“Big Little Lies” Recap/Review, Part 2 (Ep. 4-7): Showtime…

By Daniel Reif

Monterey’s beaches do not bolster wonder. Sure, one is inspired to ponder the waves which arrive humbly off peaceful currents, but one is also cautious to dip in the same liquids which sit under concrete gray skies; troubled, heavy waters lying beneath the silent shallows. If you decide to dip, you’ll uncover just how big the deep is.

By the mid-point of HBO’s Big Little Lies, the cold motif of Monterey’s wet sands is in full sync with the stories of the privileged elite whom travail such sands, and the seaside is no less captivating through the show’s photographic intimacy. Cinematographer Yvez Belanger never goes unnoticed in the confounding kitchen of on and off-screen cooks. The shooter behind Dallas Buyers Club and Wild is sharp alongside his acclaimed collaborator and director, Jean Marc Vallee. Crushed blacks and peaking sunlight mesh almost every scene to realize the darker reality of The OC soap outfit. Close-ups are not taken liberally and the camera creepily detaches, but the third-person vision does not undercut the emotional scope by over-cutting the ‘mise en scene’. From the peaks to the valleys of this drama, the editing is a brooding flavor savor.

The tonal balance is imperative. You are here to feel, not simply gaze. With our central women established, David E. Kelley’s adaptation of Liane Moriarty’s novel now sets sail on climactic sights. Oh does the mothership rock, but oh does it stay finely afloat.

 

Ep. 4: “Push Comes to Shove”

HBO. 2017.

Battling theatrics continue, but episode 4 may be the most tempered hour for the mothers and fathers alike.

Madeline, Celeste, and Jane cool in the face of flames; the dads are light (Skarsgaard’s Perry is particularly interrupted from a rage); Bonnie welcomes a new face to her and Nathan’s home; and for now, the kids are all right.

“Push Comes to Shove” is relieving filler. As a bridge between character and climax, the episode is, humbly, the most important of the series.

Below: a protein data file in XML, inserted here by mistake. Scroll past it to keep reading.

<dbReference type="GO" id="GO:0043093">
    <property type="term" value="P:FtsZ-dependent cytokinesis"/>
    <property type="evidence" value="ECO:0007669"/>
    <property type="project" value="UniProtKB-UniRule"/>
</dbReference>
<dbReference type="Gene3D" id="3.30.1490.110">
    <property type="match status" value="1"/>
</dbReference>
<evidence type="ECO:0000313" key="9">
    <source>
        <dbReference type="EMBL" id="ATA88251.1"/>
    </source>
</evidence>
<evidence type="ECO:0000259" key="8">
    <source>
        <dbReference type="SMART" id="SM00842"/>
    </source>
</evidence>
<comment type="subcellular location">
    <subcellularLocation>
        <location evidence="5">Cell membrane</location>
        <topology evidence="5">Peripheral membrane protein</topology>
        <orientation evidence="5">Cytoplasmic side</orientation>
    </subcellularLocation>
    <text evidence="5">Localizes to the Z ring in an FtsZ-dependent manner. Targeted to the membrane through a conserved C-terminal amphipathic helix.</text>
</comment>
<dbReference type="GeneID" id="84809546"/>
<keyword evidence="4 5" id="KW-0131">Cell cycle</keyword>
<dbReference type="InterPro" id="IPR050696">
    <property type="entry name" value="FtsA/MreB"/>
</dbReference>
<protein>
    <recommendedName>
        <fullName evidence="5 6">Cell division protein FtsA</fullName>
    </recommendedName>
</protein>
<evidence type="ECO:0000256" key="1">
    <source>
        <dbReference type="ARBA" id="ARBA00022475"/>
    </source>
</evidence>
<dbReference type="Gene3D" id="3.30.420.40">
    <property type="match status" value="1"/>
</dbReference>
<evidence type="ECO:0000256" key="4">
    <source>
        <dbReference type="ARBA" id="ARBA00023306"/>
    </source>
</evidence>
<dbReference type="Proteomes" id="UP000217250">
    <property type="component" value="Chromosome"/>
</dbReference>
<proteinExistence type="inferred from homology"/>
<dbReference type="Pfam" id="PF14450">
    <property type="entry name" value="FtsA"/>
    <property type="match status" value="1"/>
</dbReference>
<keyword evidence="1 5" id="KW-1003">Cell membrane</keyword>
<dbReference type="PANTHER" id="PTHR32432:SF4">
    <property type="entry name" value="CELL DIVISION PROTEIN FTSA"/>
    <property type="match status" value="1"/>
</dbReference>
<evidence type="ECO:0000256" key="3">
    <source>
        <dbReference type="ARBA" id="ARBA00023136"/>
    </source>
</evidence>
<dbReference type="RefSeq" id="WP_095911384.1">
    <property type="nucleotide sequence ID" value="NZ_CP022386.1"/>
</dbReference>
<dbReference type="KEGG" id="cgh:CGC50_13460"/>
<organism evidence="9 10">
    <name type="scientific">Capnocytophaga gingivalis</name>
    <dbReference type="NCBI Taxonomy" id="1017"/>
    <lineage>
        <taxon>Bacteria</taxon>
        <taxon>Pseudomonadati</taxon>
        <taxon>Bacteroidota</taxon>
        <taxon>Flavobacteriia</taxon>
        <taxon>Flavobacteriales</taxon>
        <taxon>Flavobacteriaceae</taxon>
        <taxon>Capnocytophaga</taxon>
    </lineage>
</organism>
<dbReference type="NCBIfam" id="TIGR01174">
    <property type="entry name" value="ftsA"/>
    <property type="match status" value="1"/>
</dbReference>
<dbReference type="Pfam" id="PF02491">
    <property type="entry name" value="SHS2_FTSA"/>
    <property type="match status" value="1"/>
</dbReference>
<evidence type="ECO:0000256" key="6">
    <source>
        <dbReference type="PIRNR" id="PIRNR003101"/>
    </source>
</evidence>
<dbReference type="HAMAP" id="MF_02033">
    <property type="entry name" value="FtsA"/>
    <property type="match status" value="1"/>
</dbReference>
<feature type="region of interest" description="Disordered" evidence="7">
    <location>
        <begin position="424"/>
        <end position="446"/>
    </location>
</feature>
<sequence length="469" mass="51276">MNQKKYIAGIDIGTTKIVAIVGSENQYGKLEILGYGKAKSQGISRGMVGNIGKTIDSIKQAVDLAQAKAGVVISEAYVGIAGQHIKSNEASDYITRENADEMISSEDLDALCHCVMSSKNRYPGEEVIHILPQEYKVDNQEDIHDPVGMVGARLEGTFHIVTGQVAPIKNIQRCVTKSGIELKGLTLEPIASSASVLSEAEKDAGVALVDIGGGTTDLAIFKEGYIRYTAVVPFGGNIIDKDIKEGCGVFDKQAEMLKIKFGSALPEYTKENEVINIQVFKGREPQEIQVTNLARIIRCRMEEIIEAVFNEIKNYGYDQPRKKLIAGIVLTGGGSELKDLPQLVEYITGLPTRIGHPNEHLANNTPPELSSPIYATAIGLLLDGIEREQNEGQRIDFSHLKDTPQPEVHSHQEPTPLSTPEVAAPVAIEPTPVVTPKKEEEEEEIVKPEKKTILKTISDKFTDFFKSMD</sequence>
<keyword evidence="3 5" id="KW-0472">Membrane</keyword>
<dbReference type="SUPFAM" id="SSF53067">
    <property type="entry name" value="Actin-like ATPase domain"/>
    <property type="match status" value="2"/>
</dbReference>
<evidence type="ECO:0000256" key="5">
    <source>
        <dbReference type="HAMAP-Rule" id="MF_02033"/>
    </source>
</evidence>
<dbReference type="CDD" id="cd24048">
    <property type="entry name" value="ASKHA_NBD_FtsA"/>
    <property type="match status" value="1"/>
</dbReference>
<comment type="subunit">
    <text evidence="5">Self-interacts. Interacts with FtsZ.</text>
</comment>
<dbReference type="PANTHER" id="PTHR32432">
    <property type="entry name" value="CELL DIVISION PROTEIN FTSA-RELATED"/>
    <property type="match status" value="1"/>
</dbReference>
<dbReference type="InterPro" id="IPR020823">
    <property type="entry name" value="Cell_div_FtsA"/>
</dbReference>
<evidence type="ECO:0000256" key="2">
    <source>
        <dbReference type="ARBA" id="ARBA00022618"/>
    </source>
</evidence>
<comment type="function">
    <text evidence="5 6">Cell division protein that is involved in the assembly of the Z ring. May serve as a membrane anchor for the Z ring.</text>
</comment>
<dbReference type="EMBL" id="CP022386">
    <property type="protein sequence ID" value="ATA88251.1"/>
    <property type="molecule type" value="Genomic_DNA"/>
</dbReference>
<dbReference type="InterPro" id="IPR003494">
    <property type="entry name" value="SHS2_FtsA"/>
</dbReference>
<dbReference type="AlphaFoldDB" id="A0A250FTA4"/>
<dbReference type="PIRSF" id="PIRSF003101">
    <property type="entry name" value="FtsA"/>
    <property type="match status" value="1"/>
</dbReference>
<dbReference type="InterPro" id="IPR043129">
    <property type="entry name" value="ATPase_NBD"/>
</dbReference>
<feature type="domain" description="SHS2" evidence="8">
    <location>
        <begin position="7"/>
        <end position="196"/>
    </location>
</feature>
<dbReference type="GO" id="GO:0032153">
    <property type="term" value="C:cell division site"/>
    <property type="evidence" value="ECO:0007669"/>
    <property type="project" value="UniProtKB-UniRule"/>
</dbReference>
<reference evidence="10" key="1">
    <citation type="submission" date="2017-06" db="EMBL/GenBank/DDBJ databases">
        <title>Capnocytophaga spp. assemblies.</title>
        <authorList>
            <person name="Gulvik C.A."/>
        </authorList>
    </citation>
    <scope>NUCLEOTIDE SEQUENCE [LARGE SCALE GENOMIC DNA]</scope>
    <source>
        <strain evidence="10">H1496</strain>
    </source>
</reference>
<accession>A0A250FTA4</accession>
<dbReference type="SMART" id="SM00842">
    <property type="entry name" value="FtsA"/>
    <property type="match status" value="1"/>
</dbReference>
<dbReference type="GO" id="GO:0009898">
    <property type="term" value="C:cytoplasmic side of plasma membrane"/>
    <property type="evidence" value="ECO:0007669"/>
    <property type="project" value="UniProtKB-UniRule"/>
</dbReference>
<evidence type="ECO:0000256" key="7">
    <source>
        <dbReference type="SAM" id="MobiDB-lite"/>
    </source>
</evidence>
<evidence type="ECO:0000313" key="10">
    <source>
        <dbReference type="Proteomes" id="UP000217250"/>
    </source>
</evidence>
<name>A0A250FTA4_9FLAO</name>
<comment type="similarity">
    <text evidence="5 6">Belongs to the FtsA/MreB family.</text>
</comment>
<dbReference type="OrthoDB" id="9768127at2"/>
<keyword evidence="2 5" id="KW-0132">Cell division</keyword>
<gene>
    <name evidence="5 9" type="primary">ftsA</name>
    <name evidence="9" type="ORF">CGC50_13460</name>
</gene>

Ep. 5: “Once Bitten”

HBO. 2017.

If the density of marvelous work couldn’t impress more, the recurring faces which lie behind the principal participants, are big on personality and steamy on insight. In “Once Bitten”, P.J. Byrne as Principal Nippal (put aside he actually does play a principal), gets due time to neurotically collapse under the mountain of mommy pressure. He cracks, as do your laughs, when his office becomes the final civil mediation in the central Jane v. Renata battle.

The rocks fall hard from the cliffs. Major events unfold all over episode 5. The roulette of individual drama signals the unavoidable collapse for all.

 

Ep. 6: “Burning Love”

HBO. 2017.

Nearing end, the mothers make decisions big and small to reach resolutions and bonds. Though the gossip-laden town spices up the tension in the continued flash forwards to eventual witnesses of the mysterious finale, the women begin to finalize this journey by warming the storm. In episode 6, the post-trauma/post-climax town we have all relied upon for juicy insight becomes the show’s biggest lier in one simple line: “women are chemically incapable of ever forgiving.”

 

Ep. 7: “You Get What You Need”

HBO. 2017.

Showtime.
Trivia and alcohol twist fatally sour, and the long-awaited reveal of perp and victim rewards a shock you cannot forget. In a second twist HBO has made public since the original airing of “You Get What You Need”, the last scene hints more mania in store for the future of our Monterey mommies. Hit a patio, pop open some red, and cheer to that!

Big Little Lies is a top-to-bottom achievement. David Kelley’s invigorating and thoughtful teleplays shine through Jean-Marc Vallee’s seductive and empathetic direction. Pound-for-pound heavyweights in the profession of acting realize a layered portrait of mothers old, young, careered, callous, cool, and collected. Sumptuous soap plots never undermine intense realities. This is The OC with character; a Wild for domestic families; a Boston Public about elite parents; a powerhouse of ensemble work.
You can binge all seven episodes on HBO Now.

Season Rating: 9.5/10

All episodes written by David E. Kelley; Directed by Jean-Marc Vallee – 2017 – HBO – TVMA


April 28, 2017